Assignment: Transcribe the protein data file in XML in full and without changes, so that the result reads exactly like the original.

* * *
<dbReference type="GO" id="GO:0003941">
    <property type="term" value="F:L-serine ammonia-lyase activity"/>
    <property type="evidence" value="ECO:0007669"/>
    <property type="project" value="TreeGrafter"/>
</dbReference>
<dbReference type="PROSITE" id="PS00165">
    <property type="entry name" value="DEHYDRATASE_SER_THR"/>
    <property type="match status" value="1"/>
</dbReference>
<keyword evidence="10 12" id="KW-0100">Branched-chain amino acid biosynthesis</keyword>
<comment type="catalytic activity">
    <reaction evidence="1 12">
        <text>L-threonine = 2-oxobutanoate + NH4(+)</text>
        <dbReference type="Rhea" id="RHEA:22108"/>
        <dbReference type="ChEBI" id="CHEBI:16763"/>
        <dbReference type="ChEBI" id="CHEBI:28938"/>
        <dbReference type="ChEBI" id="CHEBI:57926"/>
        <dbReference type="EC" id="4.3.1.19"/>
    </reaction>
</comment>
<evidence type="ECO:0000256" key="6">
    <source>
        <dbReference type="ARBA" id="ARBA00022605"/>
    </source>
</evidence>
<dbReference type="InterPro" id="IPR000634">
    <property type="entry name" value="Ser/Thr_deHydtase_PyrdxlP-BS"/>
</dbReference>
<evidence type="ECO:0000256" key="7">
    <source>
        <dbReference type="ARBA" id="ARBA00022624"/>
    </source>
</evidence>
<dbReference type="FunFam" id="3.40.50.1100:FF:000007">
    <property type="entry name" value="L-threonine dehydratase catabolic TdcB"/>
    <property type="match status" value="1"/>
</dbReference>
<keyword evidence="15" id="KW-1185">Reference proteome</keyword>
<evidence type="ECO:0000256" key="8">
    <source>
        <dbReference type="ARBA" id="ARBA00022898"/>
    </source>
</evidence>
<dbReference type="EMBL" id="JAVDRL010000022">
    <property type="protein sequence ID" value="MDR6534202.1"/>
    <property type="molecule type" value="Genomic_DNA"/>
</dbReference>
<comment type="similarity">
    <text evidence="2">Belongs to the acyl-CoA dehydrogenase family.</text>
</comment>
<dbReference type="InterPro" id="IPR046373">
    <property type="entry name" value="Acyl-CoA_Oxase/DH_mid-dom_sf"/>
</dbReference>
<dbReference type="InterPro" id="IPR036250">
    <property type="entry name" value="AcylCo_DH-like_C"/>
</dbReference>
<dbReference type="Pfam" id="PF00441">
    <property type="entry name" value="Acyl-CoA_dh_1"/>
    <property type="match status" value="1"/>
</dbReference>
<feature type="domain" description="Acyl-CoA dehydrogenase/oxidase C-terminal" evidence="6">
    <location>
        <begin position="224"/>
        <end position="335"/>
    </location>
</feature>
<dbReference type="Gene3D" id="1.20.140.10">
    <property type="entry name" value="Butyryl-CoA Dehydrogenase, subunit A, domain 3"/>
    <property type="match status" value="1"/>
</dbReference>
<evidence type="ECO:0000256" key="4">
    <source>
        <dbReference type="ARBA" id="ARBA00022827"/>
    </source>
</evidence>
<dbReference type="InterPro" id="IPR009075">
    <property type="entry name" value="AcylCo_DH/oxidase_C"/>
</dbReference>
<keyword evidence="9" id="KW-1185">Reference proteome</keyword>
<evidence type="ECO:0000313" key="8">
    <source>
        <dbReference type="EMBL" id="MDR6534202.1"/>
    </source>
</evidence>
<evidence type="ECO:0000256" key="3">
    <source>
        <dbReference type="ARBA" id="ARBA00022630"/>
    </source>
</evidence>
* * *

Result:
<dbReference type="GO" id="GO:0003941">
    <property type="term" value="F:L-serine ammonia-lyase activity"/>
    <property type="evidence" value="ECO:0007669"/>
    <property type="project" value="TreeGrafter"/>
</dbReference>
<dbReference type="PROSITE" id="PS00165">
    <property type="entry name" value="DEHYDRATASE_SER_THR"/>
    <property type="match status" value="1"/>
</dbReference>
<keyword evidence="10 12" id="KW-0100">Branched-chain amino acid biosynthesis</keyword>
<comment type="catalytic activity">
    <reaction evidence="1 12">
        <text>L-threonine = 2-oxobutanoate + NH4(+)</text>
        <dbReference type="Rhea" id="RHEA:22108"/>
        <dbReference type="ChEBI" id="CHEBI:16763"/>
        <dbReference type="ChEBI" id="CHEBI:28938"/>
        <dbReference type="ChEBI" id="CHEBI:57926"/>
        <dbReference type="EC" id="4.3.1.19"/>
    </reaction>
</comment>
<evidence type="ECO:0000256" key="6">
    <source>
        <dbReference type="ARBA" id="ARBA00022605"/>
    </source>
</evidence>
<dbReference type="InterPro" id="IPR000634">
    <property type="entry name" value="Ser/Thr_deHydtase_PyrdxlP-BS"/>
</dbReference>
<evidence type="ECO:0000256" key="7">
    <source>
        <dbReference type="ARBA" id="ARBA00022624"/>
    </source>
</evidence>
<dbReference type="FunFam" id="3.40.50.1100:FF:000007">
    <property type="entry name" value="L-threonine dehydratase catabolic TdcB"/>
    <property type="match status" value="1"/>
</dbReference>
<keyword evidence="15" id="KW-1185">Reference proteome</keyword>
<evidence type="ECO:0000256" key="8">
    <source>
        <dbReference type="ARBA" id="ARBA00022898"/>
    </source>
</evidence>
<dbReference type="EMBL" id="JAVDRL010000022">
    <property type="protein sequence ID" value="MDR6534202.1"/>
    <property type="molecule type" value="Genomic_DNA"/>
</dbReference>
<comment type="similarity">
    <text evidence="2">Belongs to the acyl-CoA dehydrogenase family.</text>
</comment>
<dbReference type="InterPro" id="IPR046373">
    <property type="entry name" value="Acyl-CoA_Oxase/DH_mid-dom_sf"/>
</dbReference>
<dbReference type="InterPro" id="IPR036250">
    <property type="entry name" value="AcylCo_DH-like_C"/>
</dbReference>
<dbReference type="Pfam" id="PF00441">
    <property type="entry name" value="Acyl-CoA_dh_1"/>
    <property type="match status" value="1"/>
</dbReference>
<feature type="domain" description="Acyl-CoA dehydrogenase/oxidase C-terminal" evidence="6">
    <location>
        <begin position="224"/>
        <end position="335"/>
    </location>
</feature>
<dbReference type="Gene3D" id="1.20.140.10">
    <property type="entry name" value="Butyryl-CoA Dehydrogenase, subunit A, domain 3"/>
    <property type="match status" value="1"/>
</dbReference>
<evidence type="ECO:0000256" key="4">
    <source>
        <dbReference type="ARBA" id="ARBA00022827"/>
    </source>
</evidence>
<dbReference type="InterPro" id="IPR009075">
    <property type="entry name" value="AcylCo_DH/oxidase_C"/>
</dbReference>
<keyword evidence="9" id="KW-1185">Reference proteome</keyword>
<evidence type="ECO:0000313" key="8">
    <source>
        <dbReference type="EMBL" id="MDR6534202.1"/>
    </source>
</evidence>
<evidence type="ECO:0000256" key="3">
    <source>
        <dbReference type="ARBA" id="ARBA00022630"/>
    </source>
</evidence>